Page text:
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How Mortgage Rates Work

Richard Campo, founder and managing director of a recommended mortgage and protection advisors Rose Capital Partners, explains how mortgage rates work and how to take advantage of them:

 

As we adjust to this new political norm, I have taken a step back to look at some basic market fundamentals to see where we are and what we can learn.

In essence, funding for a mortgage is actually very simple (or I would not be able to understand it!). There are 3 key factors to consider – LIBORtwo year SWAP rates and five year SWAP Rates and the relationship between them. By understanding how they relate to one another, you can start to see how funders view the market and shape a picture of the future.

How these work are as follows:

LIBOR stands for London Inter Bank Offer Rate. LIBOR is a true reflection of the rates at which banks lend to one another and typically funds Tracker Mortgages. LIBOR tries to guess when the Bank of England will move their Base Rate. When three month sterling LIBOR reaches 0.25% above or below the current Bank of England base rate, expect a rate move in that direction in the next 3 months. I track this closely as it hugely impacts on the advice we give. Huge word of caution here is that this is the “market expectation” and is by no means a guarantee. We have seen quite large increases in LIBOR the last few years but the Bank of England haven’t moved rates. This is very much an art, not a science, as so many factors play a role in when the Bank of England moves rates. LIBOR also reflects the availability of money as well as cost. At this point it starts to get more complex so I may pick up this another day. With such a nominal difference between LIBOR and the Bank of England Base rate, I do not expect anything to happen any time soon, which is a logical stance until we know what (if anything) is going to happen on the 31st October.

Two and five year SWAPs work exactly the same way. These are the money market’s guessing where rates will be over the next two or five years which has a huge impact on the price of fixed-rate mortgages. There is no doubt we have many obstacles ahead and the economy may get worse before it gets better. I personally think rates will go up faster in the next three, four or five years than one may expect, which means the economy will also be growing. Again, the standard word of caution here that no one knows where rates will ultimately go: it is all educated guess work. However, I believe that people are disproportionally influenced by recent events. So, in my humble opinion, that makes 5 year deals look like great value.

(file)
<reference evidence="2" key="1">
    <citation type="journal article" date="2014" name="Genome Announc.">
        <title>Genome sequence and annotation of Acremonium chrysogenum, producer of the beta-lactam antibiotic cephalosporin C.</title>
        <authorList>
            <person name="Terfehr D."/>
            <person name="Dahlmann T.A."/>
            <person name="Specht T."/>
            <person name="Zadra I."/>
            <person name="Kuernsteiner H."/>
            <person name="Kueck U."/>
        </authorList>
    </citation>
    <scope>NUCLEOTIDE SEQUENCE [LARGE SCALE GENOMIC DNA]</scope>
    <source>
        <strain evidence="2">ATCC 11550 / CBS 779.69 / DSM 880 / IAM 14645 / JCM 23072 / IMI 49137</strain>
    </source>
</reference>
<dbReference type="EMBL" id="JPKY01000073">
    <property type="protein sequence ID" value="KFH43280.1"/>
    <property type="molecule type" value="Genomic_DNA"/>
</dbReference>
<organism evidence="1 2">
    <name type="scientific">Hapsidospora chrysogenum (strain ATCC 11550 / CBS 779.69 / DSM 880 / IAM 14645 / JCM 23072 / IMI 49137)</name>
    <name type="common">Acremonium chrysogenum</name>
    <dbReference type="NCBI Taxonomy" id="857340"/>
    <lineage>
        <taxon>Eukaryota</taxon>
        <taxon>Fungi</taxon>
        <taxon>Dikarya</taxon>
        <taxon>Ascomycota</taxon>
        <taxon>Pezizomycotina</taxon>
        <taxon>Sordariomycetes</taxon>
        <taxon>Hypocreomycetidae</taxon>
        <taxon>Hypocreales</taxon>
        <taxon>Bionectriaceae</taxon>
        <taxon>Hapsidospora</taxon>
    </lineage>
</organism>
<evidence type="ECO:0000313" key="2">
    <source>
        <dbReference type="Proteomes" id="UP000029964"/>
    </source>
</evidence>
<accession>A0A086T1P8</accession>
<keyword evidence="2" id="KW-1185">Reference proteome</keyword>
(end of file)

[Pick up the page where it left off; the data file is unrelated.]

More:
I have added a graph below so you can see the interplay of these aspects:


 


Banks will then apply whatever margin they feel is appropriate to the above market rates. That will take into consideration your personal situation like credit profile, income and deposit, hence why speaking to an adviser is so crucial. As a guide, the best rates on the market will be above 0.75% + the benchmark rate (however we haven’t seen 5 year fixed rates come down as much as market rates have done over the last couple of months), but if you have a very complex situation that could be as high as 4% + the benchmark. The advantage is that no matter how complex your situation, money is cheap. If you go back to November 1999 when I started in mortgages, the Bank of England base rate was at 5.5%, which meant a market leading rate would have been around 6.25%! Irrespective of the wider situation if your situation permits it, take advantage of this stupidly cheap money.

The above is all well and good, but if you have a specific need, your own view on rates or a set situation, it then is a case of finding the most suitable product, not just the ‘cheapest’. That is why advice always plays a role as it is not a one-size-fits-all policy. Also, one of our core values is getting our clients debt free as soon as possible. With money so cheap, it has never been so possible to pay off debt so quickly. Don’t miss this window: if the economy picks up over the next few years interest rates will also be on the up. Only a fool would try and call such a complex market,  but if we look historical trends there is no denying we are at or near the bottom of this rate cycle. This again reinforces my view that locking into a longer term fixed rate now will reap dividends down the line.

 

If you would like to discuss anything raised in this blog, please do not hesitate to contact us and we will be more than happy to help.

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